Remember the “Five Second Rule”? It was that magical bit of kids’ wisdom for redeeming a dropped treat. If you scooped it back up within five seconds, it was germ free and ok to eat.
Whether you agree with the rule or not, its underlying principle provides insight for working with data.
The longer something has to linger, the more likely unwanted contaminants will be introduced. In the case of data, those contaminants are conscious or, more dangerously, unconscious biases.
Many people underestimate (or are unware of) how much their unconscious plays a role in decision-making. We naively believe that we can filter out irrelevant information and laser focus on what’s relevant. But we can’t. A considerable amount of research demonstrates conclusively that we can’t. Despite this, we stick to this belief and favor complexity over simplicity.
Every extra step that someone takes to understand what you are presenting is an opportunity for bias to creep in.
Start adapting the Five Second Rule to the way that you use and communicate data and information.
Look at every slide in your presentation. Can your audience understand its point in five seconds or less? If not, simplify it.
Look at your reports. Do they answer your questions in five second or less? Or, do people have to hunt and gather to find their answers? If it takes more than five seconds, redesign the report.
Look at what you say. Is it simple and to the point? Do you convey just one idea at a time? Do you use a lot of technical jargon? If your ideas can’t be understood in under five seconds, they are too complicated.
Here are a few do’s and don’ts for improving simplicity:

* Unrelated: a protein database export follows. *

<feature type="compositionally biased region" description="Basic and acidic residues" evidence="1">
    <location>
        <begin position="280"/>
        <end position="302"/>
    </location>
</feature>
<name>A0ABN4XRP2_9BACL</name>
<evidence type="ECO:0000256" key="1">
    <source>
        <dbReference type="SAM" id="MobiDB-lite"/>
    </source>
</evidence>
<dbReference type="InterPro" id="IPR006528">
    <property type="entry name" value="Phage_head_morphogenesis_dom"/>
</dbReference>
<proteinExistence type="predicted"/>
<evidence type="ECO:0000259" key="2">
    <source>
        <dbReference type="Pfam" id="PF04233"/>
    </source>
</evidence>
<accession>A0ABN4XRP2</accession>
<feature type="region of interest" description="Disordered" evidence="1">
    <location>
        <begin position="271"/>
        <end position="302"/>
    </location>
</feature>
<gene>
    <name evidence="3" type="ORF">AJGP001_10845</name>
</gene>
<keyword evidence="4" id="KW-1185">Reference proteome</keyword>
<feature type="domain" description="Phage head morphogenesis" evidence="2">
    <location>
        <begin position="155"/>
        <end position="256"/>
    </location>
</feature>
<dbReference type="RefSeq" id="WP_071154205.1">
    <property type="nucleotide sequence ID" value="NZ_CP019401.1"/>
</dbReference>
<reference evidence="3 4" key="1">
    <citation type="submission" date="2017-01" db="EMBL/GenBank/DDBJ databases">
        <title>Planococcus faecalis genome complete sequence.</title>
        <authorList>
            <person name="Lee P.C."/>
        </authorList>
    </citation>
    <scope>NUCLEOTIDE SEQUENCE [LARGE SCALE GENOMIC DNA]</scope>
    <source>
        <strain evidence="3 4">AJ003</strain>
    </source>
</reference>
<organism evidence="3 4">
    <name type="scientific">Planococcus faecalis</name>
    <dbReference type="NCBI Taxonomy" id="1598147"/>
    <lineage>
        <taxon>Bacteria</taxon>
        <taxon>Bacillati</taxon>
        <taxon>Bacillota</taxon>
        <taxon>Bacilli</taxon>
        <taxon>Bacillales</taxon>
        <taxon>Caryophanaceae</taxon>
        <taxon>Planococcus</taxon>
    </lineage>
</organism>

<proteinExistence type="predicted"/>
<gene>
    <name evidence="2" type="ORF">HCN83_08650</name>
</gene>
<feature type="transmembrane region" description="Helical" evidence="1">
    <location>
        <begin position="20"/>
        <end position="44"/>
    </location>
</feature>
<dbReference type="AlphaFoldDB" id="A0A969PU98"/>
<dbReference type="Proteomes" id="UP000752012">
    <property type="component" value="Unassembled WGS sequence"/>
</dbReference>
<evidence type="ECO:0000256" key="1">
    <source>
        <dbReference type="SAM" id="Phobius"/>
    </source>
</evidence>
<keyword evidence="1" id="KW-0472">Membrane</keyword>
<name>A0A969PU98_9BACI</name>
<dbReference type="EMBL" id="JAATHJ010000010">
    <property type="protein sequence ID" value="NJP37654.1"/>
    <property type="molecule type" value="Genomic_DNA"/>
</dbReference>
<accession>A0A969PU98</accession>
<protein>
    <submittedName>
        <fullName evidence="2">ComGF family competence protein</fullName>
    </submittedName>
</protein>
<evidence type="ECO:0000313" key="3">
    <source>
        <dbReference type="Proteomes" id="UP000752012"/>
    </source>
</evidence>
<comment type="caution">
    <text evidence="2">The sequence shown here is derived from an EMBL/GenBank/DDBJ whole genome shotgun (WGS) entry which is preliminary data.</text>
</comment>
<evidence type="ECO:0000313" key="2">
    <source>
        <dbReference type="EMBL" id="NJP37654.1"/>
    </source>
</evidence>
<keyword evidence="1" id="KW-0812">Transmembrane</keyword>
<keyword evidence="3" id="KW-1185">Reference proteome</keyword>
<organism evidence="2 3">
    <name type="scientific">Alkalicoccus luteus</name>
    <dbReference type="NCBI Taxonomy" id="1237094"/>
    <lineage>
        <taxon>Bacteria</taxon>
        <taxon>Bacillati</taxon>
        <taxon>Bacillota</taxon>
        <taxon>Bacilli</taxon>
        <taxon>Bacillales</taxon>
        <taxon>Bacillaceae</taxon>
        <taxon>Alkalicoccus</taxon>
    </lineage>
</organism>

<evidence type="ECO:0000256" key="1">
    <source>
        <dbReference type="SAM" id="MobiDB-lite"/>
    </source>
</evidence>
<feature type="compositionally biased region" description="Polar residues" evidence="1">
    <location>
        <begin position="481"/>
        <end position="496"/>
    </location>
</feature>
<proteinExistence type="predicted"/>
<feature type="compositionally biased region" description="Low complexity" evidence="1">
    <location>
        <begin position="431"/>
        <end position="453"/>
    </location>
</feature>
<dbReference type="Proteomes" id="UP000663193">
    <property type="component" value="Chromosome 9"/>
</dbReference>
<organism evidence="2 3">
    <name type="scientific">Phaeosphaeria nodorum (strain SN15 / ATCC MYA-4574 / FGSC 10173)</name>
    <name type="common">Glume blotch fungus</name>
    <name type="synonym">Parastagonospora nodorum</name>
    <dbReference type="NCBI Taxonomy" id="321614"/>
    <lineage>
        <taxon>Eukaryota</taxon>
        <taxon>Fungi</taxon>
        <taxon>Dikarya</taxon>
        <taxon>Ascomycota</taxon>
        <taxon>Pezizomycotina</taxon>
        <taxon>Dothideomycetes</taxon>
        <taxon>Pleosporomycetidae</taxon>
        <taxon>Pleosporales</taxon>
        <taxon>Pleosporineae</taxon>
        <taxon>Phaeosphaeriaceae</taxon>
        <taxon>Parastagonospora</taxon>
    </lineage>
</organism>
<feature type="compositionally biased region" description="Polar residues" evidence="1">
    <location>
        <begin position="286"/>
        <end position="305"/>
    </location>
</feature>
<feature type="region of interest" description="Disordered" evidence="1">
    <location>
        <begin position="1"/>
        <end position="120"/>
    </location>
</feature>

|Charts, tables, graphs, list||Stories, images, patterns|
|Reports with rows and columns of data||Reports grouped (not just color coded) into categories according to your questions (e.g., what’s working, what’s at risk, what needs attention)|
|Big words or words that end in “ize” (utilize, operationalize, strategize)||Clear, simple words|
Finally, try these two ideas:
- Always practice your presentation in front of someone who knows nothing about your business. Your argument should be simple enough for them to follow.
- When writing, use the “Readability Statistics” in MS Word. Make sure that you keep your writing under a 9th grade level (like most publications). Readability statistics are primarily driven by sentence and word length. This article has a readability level of 7th grade.
Once you make it easier for people to understand you, you’ll make it easier for them to make decisions. And, the easier it is to make a decision, the more likely that decision is to get made.
Brad Kolar is an executive consultant, author, and speaker with Avail Advisors. Avail’s Rethinking Data workshop will teach you how to simplify data and turn it into action.
It took far longer than 5 seconds to read, but I get it.
Thanks for your comment. I was waiting for someone to point that out. I’m not suggesting that your conversations or presentations should take just five seconds. Remember I said each SLIDE should be understandable in five, not the entire deck. In the case of written communication, each pint should be clear. Hopefully you were able to make sense of each idea I provided within five seconds. My guess is that you didn’t have to re-read or ponder any of my statements to understand them. That’s the key.